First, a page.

In this manner, it can be seen that the annular sealing member 27 of this invention can be molded in a relatively simple manner by utilizing the simple mold members 43 and 44 illustrated in FIG. 3 which have cooperating surfaces 45 and 46 that can be brought toward each other to mold the annular sealing member 27 therebetween from any suitable material.

In particular, the mold member 43 has an annular V-shaped projection 47 extending from the surface 45 thereof that is adapted to be received in an annular V-shaped groove 48 formed in the surface 46 of the mold member 44 and cooperate therewith to mold the annular member 27 therebetween whereby the mold members 43 and 44 can be moved away from each other along the axis 40 of the molded annular sealing member 27 to permit the annular sealing member 27 to be readily removed therefrom without requiring stretching of the annular sealing member 27 to remove the same from the mold members 43 and 44 as is required with the prior known annular sealing member 35.

The diameter of such annular apex 41 of the unassembled annular sealing member 27 of this invention is made slightly smaller than the diameter of the peripheral edge 34 of the desired thermostat flange 21 to which the annular sealing member 27 is to be assembled in a manner hereinafter described.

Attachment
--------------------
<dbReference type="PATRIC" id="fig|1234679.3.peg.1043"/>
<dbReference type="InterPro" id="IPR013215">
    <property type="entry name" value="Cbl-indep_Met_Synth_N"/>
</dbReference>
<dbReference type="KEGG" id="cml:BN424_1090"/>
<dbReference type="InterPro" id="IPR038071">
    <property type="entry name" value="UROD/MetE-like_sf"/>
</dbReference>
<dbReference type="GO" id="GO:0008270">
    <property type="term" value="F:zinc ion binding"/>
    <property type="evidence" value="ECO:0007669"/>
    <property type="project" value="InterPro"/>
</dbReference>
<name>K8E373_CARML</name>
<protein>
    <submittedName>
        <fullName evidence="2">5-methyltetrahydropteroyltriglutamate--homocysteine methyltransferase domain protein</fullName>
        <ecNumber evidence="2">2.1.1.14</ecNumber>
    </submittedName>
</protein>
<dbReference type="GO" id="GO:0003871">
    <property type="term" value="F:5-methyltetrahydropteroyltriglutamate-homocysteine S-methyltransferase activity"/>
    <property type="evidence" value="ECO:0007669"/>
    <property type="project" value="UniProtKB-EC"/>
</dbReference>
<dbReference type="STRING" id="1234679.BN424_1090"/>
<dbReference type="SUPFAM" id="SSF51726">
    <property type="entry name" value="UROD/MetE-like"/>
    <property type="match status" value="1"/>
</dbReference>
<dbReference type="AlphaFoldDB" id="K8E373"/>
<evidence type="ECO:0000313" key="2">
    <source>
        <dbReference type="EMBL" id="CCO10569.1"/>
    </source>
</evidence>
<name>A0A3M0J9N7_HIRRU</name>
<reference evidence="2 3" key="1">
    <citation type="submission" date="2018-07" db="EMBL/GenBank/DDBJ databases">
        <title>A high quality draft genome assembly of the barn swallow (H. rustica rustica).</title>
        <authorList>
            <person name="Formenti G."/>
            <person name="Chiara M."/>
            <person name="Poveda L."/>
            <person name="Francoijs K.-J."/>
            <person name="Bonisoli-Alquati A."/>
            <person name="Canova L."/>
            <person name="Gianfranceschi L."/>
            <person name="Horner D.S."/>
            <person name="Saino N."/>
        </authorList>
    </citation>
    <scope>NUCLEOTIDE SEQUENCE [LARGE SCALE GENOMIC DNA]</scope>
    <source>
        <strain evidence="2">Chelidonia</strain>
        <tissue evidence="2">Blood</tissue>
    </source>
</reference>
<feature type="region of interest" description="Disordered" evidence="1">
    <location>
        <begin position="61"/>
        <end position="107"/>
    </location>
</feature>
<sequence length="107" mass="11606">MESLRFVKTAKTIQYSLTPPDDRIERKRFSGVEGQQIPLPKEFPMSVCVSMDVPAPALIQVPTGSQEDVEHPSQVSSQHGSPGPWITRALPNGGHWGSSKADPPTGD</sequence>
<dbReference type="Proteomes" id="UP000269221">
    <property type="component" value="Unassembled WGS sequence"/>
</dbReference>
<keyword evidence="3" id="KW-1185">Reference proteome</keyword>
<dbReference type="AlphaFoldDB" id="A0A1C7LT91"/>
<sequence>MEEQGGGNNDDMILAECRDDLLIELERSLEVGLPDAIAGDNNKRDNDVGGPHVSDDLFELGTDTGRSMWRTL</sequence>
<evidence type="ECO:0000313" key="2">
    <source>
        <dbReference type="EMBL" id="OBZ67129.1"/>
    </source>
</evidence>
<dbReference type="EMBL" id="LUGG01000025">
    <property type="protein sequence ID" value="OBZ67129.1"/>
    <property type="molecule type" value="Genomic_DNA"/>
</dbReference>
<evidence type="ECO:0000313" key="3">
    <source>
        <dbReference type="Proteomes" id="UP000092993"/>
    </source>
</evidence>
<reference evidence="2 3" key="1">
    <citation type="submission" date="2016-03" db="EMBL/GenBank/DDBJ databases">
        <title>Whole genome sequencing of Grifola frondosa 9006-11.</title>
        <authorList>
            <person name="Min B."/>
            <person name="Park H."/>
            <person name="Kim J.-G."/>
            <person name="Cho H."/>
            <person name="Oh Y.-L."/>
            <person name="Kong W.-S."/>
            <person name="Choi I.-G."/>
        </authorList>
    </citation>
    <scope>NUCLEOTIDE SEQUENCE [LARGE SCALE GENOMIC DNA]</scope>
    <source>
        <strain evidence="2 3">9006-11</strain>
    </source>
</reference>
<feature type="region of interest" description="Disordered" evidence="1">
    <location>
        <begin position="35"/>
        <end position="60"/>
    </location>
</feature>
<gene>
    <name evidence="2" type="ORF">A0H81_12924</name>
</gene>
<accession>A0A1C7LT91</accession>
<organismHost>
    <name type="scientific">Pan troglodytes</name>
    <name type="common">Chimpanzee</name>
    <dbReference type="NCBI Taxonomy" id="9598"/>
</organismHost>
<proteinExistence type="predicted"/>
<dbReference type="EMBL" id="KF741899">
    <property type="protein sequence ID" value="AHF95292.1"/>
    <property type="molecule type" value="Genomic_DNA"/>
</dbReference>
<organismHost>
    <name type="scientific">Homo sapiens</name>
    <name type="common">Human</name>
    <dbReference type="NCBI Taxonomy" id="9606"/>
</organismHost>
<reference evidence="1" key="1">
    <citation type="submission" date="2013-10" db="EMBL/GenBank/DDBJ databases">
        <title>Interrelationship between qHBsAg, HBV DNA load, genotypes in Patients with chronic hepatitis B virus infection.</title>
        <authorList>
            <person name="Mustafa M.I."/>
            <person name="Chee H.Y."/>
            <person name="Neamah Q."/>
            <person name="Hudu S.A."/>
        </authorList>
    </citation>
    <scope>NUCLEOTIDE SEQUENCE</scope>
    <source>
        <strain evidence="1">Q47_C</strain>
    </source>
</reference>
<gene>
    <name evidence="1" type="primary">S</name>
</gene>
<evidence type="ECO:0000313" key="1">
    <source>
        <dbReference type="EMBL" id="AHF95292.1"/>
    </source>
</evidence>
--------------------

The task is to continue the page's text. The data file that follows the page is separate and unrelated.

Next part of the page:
In addition, the width of the annular apex section 41 of the annular sealing member 27 is also molded with a dimension slightly smaller than the thickness of the flange 21 to which it is to be assembled in a manner now to be described.

As illustrated in FIG. 5, the annular sealing member 27 is disposed against the annular flange 21 of the thermostat construction 10 and is merely stretched over the same through a slight rotation of the annular sealing member 27 so as to bring the peripheral end 30 of the flange 21 within the bight 29 thereof in the manner illustrated in FIG. 6 and because of the unique configuration of the annular sealing member 27, the same when receiving the peripheral end 30 of the flange 21 into the bight 29 thereof causes the legs 31 and 32 of the annular sealing member 27 to lie substantially flat against the opposed sides of the flange 21 as illustrated in FIG. 6 so that the annular sealing member 27 remains assembled to the annular flange 21 in the condition illustrated in FIG. 6 once the same has been assembled thereto in the simple manner previously described.

Thus, after the annular sealing member 27 of this invention has been assembled to the peripheral flange 21 of the thermostat construction 10 through only the bight stretching thereof, the thermostat construction 10 can be set on the surface 28 of the engine block 22 of FIG. 1 and, thereafter, the mounting flange 23 of the water outlet housing 24 can be disposed against annular sealing member 27 and be secured to the engine block 22 by the fastening means 25 whereby the annular sealing member 27 of this invention will perform the sealing function between the block 22 and housing 24 in the manner and for the reasons previously set forth.